But over the next few years, backcountry skiers realized the minimal number of trees on the east faces of these mountains meant there were likely to be some great winter adventures in places they had not skied before. Now (2008) the number of backcountry skiers on Sheafman Point and the other recently burned areas in the Bitterroot Mountains has grown substantially. I know of one person from Missoula, Montana, who loves skiing this mountain so much, he made the one hour drive six different times during the winter of 2007-2008 even though there are many other places to backcountry ski closer to his home. That fact alone indicates there must be some very special skiing on this particular peak.

In spite of the fact that it’s been discovered by skiers, the number of hikers and climbers on Sheafman Point has not increased to any great degree. I’m not really sure why. Even though it tops out at only 7,830 feet, the amount of elevation gain from the trailhead is substantial and certainly enough for someone wanting a strenuous outing. Granted, the difficulty is only Class 2 but the views from the route up the southern edge of the east face are gorgeous, and the western vista from the summit is simply astounding.

Maybe more than most, I love to get way back in the Selway-Bitterroot Wilderness and enjoy climbing in such locations more than almost anywhere. But for a great one-day outing at any time of year, with two easy-to-reach trailheads and great views along the route and the summit, Sheafman Point is difficult to beat.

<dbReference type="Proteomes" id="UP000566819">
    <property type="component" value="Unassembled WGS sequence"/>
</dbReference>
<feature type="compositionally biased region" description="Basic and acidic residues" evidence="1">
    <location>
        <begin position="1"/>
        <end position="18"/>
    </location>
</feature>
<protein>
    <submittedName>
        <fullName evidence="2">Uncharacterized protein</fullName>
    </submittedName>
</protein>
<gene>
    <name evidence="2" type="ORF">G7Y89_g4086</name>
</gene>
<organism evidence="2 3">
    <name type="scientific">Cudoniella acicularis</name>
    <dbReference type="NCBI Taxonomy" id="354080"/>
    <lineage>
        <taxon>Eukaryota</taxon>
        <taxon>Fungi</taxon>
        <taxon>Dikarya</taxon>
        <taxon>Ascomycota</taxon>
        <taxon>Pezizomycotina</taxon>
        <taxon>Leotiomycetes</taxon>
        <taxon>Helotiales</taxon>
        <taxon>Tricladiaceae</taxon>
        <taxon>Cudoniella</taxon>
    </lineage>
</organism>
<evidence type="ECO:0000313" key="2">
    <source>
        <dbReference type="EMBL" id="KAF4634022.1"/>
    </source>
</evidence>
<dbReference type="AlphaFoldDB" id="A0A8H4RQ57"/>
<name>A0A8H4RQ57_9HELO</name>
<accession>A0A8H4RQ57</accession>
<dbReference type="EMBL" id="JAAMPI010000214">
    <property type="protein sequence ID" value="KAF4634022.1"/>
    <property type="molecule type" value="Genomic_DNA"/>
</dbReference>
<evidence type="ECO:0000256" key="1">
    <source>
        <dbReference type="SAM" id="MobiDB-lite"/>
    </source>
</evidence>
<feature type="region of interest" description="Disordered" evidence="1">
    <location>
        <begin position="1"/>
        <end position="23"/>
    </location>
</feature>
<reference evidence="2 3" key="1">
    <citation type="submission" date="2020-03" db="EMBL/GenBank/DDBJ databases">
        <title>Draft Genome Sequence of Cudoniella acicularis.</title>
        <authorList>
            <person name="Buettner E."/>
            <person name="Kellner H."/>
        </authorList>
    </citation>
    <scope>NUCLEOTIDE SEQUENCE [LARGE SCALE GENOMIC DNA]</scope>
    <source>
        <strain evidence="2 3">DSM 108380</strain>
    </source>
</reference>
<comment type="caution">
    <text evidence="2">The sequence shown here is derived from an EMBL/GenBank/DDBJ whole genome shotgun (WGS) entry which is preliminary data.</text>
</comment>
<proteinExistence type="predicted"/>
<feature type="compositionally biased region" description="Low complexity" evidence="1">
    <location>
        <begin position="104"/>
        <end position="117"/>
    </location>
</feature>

Note: A few of the area's testosterone poisoned back-country skiers call this peak Nipple Knob because of its appearance when winter winds blow the summit block free of snow while the rest of the mountain remains covered.

Getting There

Sheafman Point Trailhead (elevation 4,375’)
The Sheafman Point Trailhead

From Hwy 93 about 5 miles north of Hamilton, turn west at the Woodside Crossing (marked by a stop light) onto Dutch Hill Road.

In about 2.5 miles you will reach a T intersection. Turn right (north) onto Bowman Road and follow it as it completes two 90 degree turns (left then right – west then north).

In 1.2 miles turn left (west) onto the gravel West Cow Creek Road.

Drive an additional 1.75 miles to the trailhead, which is in the corner of a right-turning switchback (the first one you reach on Cow Creek Road).

There is room to park several vehicles without blocking the road.

Mill Creek Trailhead (elevation 4,125’)

Mockorange on the Mill Creek Trail

At the stoplight on Hwy 93 about 4.5 miles north of Hamilton, MT, turn west onto Dutch Hill Road.

Follow Dutch Hill Road west for 2.5 miles to its end at the T intersection with Bowman Road.

Turn left (south) onto Bowman Road and drive about .5 mile (just past the bridge over Mill Creek).

Turn right (west) at the sign for Mill Creek Trailhead onto the gravel road (FS 1328) and follow it for just over .75 miles to the trailhead.